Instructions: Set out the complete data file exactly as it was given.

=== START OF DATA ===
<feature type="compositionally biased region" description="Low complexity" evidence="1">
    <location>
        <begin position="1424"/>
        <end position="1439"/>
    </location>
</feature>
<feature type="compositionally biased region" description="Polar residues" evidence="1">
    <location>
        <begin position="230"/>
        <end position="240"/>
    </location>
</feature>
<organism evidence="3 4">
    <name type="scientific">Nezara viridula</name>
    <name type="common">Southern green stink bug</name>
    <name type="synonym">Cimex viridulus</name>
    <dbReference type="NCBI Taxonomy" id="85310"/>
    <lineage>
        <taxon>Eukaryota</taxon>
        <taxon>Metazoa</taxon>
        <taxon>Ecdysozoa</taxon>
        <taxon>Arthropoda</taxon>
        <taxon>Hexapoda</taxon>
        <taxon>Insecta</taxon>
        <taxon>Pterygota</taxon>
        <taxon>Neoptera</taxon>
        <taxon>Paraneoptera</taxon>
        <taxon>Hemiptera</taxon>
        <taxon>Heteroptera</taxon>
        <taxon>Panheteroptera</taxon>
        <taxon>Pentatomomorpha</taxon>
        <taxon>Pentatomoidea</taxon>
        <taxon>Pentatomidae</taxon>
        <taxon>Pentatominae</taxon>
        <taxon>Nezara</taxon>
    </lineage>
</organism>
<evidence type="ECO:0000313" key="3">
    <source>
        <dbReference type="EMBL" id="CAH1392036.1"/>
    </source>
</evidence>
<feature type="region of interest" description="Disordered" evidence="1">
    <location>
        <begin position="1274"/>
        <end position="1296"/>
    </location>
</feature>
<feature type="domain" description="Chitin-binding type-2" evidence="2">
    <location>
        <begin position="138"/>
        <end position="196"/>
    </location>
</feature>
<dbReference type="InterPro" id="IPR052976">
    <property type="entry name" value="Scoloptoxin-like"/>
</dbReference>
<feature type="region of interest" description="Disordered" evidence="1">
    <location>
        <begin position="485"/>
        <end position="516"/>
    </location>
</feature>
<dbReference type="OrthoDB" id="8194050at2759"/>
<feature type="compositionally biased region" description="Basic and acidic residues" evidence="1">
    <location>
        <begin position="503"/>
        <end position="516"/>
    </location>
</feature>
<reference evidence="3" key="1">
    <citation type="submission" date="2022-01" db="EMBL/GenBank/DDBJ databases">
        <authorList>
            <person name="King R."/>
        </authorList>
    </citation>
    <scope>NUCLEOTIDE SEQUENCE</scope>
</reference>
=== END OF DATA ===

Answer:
<feature type="compositionally biased region" description="Low complexity" evidence="1">
    <location>
        <begin position="1424"/>
        <end position="1439"/>
    </location>
</feature>
<feature type="compositionally biased region" description="Polar residues" evidence="1">
    <location>
        <begin position="230"/>
        <end position="240"/>
    </location>
</feature>
<organism evidence="3 4">
    <name type="scientific">Nezara viridula</name>
    <name type="common">Southern green stink bug</name>
    <name type="synonym">Cimex viridulus</name>
    <dbReference type="NCBI Taxonomy" id="85310"/>
    <lineage>
        <taxon>Eukaryota</taxon>
        <taxon>Metazoa</taxon>
        <taxon>Ecdysozoa</taxon>
        <taxon>Arthropoda</taxon>
        <taxon>Hexapoda</taxon>
        <taxon>Insecta</taxon>
        <taxon>Pterygota</taxon>
        <taxon>Neoptera</taxon>
        <taxon>Paraneoptera</taxon>
        <taxon>Hemiptera</taxon>
        <taxon>Heteroptera</taxon>
        <taxon>Panheteroptera</taxon>
        <taxon>Pentatomomorpha</taxon>
        <taxon>Pentatomoidea</taxon>
        <taxon>Pentatomidae</taxon>
        <taxon>Pentatominae</taxon>
        <taxon>Nezara</taxon>
    </lineage>
</organism>
<evidence type="ECO:0000313" key="3">
    <source>
        <dbReference type="EMBL" id="CAH1392036.1"/>
    </source>
</evidence>
<feature type="region of interest" description="Disordered" evidence="1">
    <location>
        <begin position="1274"/>
        <end position="1296"/>
    </location>
</feature>
<feature type="domain" description="Chitin-binding type-2" evidence="2">
    <location>
        <begin position="138"/>
        <end position="196"/>
    </location>
</feature>
<dbReference type="InterPro" id="IPR052976">
    <property type="entry name" value="Scoloptoxin-like"/>
</dbReference>
<feature type="region of interest" description="Disordered" evidence="1">
    <location>
        <begin position="485"/>
        <end position="516"/>
    </location>
</feature>
<dbReference type="OrthoDB" id="8194050at2759"/>
<feature type="compositionally biased region" description="Basic and acidic residues" evidence="1">
    <location>
        <begin position="503"/>
        <end position="516"/>
    </location>
</feature>
<reference evidence="3" key="1">
    <citation type="submission" date="2022-01" db="EMBL/GenBank/DDBJ databases">
        <authorList>
            <person name="King R."/>
        </authorList>
    </citation>
    <scope>NUCLEOTIDE SEQUENCE</scope>
</reference>